The American black bear (Ursus americanus) is an annual resident of Dale Bumpers White River National Wildlife Refuge that once ranged statewide in Arkansas but was largely extirpated during the 1940’s and 50’s. Despite heavy harvest and changes in land use, a remnant population survived this period in the river bottoms of Dale Bumpers White River NWR. During the early 1940’s, the refuge’s bear population was thought to have declined to approximately 25; however, research in the early 2000’s estimated the population to be approximately 350. While northern Arkansas was repopulated with bears moved from northern states during the 1950’s and 60’s, the lower White River basin population was not supplemented and is considered genetically representative of the historic bear population that existed in the Lower Mississippi Valley of Arkansas.
In order for black bears to thrive, they require food, water, escape cover, den sites and dispersal areas. Black bears are opportunistic omnivores and food habits often reflect local food availability. In general, seasonal food habits include use of succulent vegetation, fruits, grains, hard mast and animal matter (most frequently insects but will opportunistically scavenge on dead animals).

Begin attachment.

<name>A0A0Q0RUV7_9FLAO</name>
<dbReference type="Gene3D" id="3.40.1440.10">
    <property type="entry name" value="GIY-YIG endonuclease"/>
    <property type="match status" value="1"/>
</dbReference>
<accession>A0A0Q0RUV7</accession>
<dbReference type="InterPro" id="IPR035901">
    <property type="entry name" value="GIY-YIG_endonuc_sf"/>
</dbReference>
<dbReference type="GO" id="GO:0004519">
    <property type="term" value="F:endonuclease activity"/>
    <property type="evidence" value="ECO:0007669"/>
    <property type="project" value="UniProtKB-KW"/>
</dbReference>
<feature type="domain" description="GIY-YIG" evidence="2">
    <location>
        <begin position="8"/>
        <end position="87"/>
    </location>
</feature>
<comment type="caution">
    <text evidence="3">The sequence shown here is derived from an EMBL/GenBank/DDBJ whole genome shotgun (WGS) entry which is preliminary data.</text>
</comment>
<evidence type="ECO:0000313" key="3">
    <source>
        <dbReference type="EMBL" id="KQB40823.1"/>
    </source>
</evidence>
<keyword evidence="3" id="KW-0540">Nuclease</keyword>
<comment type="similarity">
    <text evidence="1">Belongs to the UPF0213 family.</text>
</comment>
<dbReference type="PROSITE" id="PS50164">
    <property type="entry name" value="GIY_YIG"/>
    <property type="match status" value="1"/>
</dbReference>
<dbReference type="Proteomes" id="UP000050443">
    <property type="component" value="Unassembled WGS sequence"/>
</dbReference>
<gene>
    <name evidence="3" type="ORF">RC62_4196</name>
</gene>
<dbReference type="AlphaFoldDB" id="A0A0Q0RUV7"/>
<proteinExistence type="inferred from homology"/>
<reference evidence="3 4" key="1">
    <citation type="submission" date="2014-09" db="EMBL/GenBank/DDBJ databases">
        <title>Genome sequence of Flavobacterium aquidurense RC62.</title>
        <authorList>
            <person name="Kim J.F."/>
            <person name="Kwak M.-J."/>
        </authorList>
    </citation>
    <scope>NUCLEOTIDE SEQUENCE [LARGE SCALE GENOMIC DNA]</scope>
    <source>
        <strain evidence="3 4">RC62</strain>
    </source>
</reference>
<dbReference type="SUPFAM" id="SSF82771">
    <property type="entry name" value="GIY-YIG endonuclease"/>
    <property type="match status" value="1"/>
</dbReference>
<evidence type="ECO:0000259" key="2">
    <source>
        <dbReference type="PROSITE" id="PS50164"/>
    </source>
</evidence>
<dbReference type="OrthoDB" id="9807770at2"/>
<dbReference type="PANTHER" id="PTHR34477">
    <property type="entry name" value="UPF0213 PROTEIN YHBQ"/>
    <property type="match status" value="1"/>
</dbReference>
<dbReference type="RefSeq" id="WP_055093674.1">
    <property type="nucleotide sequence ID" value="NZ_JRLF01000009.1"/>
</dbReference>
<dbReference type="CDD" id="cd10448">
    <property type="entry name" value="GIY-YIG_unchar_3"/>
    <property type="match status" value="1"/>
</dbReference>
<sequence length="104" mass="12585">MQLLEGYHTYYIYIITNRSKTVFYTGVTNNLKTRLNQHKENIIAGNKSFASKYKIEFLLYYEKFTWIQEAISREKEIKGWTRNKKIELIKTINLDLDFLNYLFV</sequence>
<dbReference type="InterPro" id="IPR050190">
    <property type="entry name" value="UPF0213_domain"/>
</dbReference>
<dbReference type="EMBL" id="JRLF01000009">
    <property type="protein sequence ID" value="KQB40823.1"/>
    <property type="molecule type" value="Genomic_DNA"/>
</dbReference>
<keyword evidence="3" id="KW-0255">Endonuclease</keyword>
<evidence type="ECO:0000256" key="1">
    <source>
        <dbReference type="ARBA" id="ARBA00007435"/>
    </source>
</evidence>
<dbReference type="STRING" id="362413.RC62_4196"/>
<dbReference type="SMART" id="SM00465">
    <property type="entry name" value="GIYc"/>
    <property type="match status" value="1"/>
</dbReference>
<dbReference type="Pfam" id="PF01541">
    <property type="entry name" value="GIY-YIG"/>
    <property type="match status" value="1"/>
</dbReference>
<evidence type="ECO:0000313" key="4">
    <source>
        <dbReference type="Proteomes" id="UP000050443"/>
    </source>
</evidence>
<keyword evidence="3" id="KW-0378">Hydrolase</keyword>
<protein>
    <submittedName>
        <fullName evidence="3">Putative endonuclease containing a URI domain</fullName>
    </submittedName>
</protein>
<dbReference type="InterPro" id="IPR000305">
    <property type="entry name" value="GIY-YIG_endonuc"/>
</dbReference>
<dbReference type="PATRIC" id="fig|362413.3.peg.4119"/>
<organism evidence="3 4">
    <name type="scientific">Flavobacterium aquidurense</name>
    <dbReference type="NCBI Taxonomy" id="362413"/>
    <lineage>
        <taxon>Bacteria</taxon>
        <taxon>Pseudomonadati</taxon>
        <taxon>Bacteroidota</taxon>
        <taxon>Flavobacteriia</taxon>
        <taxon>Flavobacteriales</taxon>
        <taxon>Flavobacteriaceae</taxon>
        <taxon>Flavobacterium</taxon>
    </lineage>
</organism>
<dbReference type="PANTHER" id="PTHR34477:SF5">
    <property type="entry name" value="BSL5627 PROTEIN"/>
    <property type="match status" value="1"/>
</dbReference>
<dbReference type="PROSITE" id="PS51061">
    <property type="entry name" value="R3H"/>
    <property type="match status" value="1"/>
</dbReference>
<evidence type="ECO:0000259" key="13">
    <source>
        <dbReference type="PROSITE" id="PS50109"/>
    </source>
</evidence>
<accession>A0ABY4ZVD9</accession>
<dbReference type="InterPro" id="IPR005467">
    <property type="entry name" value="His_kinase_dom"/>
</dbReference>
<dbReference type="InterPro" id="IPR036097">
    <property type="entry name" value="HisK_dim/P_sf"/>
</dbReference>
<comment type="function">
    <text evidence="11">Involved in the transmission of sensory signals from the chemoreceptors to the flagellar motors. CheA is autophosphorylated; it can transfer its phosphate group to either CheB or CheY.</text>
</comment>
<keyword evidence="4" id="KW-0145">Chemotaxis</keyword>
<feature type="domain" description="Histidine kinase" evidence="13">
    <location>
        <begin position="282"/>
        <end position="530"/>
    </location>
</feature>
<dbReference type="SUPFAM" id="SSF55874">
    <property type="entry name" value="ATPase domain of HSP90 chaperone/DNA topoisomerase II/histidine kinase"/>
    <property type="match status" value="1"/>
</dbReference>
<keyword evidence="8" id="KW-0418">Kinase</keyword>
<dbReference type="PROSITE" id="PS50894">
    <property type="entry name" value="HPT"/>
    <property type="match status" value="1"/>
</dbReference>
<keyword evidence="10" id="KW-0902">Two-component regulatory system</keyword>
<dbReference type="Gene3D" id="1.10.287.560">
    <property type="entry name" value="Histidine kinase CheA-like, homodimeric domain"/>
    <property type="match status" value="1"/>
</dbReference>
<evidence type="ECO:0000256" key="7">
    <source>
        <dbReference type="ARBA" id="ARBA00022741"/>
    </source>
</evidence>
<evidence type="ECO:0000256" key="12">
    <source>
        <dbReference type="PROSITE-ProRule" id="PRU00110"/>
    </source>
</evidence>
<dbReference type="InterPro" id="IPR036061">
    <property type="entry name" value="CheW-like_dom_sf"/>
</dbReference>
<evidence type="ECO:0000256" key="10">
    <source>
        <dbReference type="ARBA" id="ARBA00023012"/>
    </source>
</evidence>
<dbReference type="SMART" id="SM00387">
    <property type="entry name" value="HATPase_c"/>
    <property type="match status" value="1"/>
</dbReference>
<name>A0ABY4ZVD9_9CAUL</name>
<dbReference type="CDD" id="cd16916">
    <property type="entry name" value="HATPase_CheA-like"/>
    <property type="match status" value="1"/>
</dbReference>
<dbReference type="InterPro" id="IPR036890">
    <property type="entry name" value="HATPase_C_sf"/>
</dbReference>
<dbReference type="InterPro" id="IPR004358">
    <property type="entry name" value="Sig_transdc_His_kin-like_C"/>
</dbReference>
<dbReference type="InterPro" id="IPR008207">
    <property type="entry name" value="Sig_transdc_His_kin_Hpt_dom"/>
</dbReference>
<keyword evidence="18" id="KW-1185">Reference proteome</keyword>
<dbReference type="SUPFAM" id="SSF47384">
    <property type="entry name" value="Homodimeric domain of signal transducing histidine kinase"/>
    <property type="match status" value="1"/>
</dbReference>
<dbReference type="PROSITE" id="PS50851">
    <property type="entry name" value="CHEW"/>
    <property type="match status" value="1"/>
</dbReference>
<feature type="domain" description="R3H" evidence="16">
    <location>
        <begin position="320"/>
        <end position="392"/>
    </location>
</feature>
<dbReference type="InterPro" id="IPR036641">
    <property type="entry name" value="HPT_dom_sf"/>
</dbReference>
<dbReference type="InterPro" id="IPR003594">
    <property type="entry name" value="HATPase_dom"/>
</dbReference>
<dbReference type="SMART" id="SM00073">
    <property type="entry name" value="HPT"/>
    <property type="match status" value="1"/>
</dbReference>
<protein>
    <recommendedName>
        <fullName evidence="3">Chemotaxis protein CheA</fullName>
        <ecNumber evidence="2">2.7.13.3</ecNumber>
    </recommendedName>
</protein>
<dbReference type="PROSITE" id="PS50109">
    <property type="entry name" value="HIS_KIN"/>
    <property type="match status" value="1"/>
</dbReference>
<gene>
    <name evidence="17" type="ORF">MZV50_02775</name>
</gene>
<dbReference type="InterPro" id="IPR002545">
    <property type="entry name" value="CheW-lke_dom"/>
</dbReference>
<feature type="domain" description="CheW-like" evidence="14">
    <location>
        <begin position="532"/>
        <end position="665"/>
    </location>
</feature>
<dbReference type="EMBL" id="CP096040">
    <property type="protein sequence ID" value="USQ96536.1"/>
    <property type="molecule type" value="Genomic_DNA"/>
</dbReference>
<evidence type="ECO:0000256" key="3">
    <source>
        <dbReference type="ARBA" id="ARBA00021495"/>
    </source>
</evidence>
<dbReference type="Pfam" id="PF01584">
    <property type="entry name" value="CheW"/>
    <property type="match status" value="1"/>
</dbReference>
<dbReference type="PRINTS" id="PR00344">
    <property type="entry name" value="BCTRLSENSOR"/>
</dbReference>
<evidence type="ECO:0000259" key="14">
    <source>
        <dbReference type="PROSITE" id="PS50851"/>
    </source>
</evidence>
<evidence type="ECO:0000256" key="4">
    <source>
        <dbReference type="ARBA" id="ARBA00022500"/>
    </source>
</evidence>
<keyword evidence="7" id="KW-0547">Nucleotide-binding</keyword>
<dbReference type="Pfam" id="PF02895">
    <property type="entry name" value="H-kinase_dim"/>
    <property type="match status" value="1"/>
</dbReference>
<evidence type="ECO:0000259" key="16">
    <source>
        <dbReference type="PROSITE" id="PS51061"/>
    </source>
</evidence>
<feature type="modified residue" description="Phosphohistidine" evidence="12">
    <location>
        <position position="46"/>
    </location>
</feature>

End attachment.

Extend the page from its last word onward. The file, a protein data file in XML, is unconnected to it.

The bears of Dale Bumpers White River NWR are highly dependent on large trees (greater than 36 inches wide) with cavities that are used as tree dens during the typical annual inundation of the floodplain forest from the White River. Den sites provide shelter and security during the denning season, which generally extends from early December through late-April, particularly for reproducing females. Dale Bumpers White River NWR black bears are a true success story. They have persisted through the years, and eventually reached a population size capable of sustaining an annual hunting season since 2001 and, at one point, 42 adult females and their 92 cubs had to be relocated to Felsenthal National Wildlife Refuge in south-central Arkansas.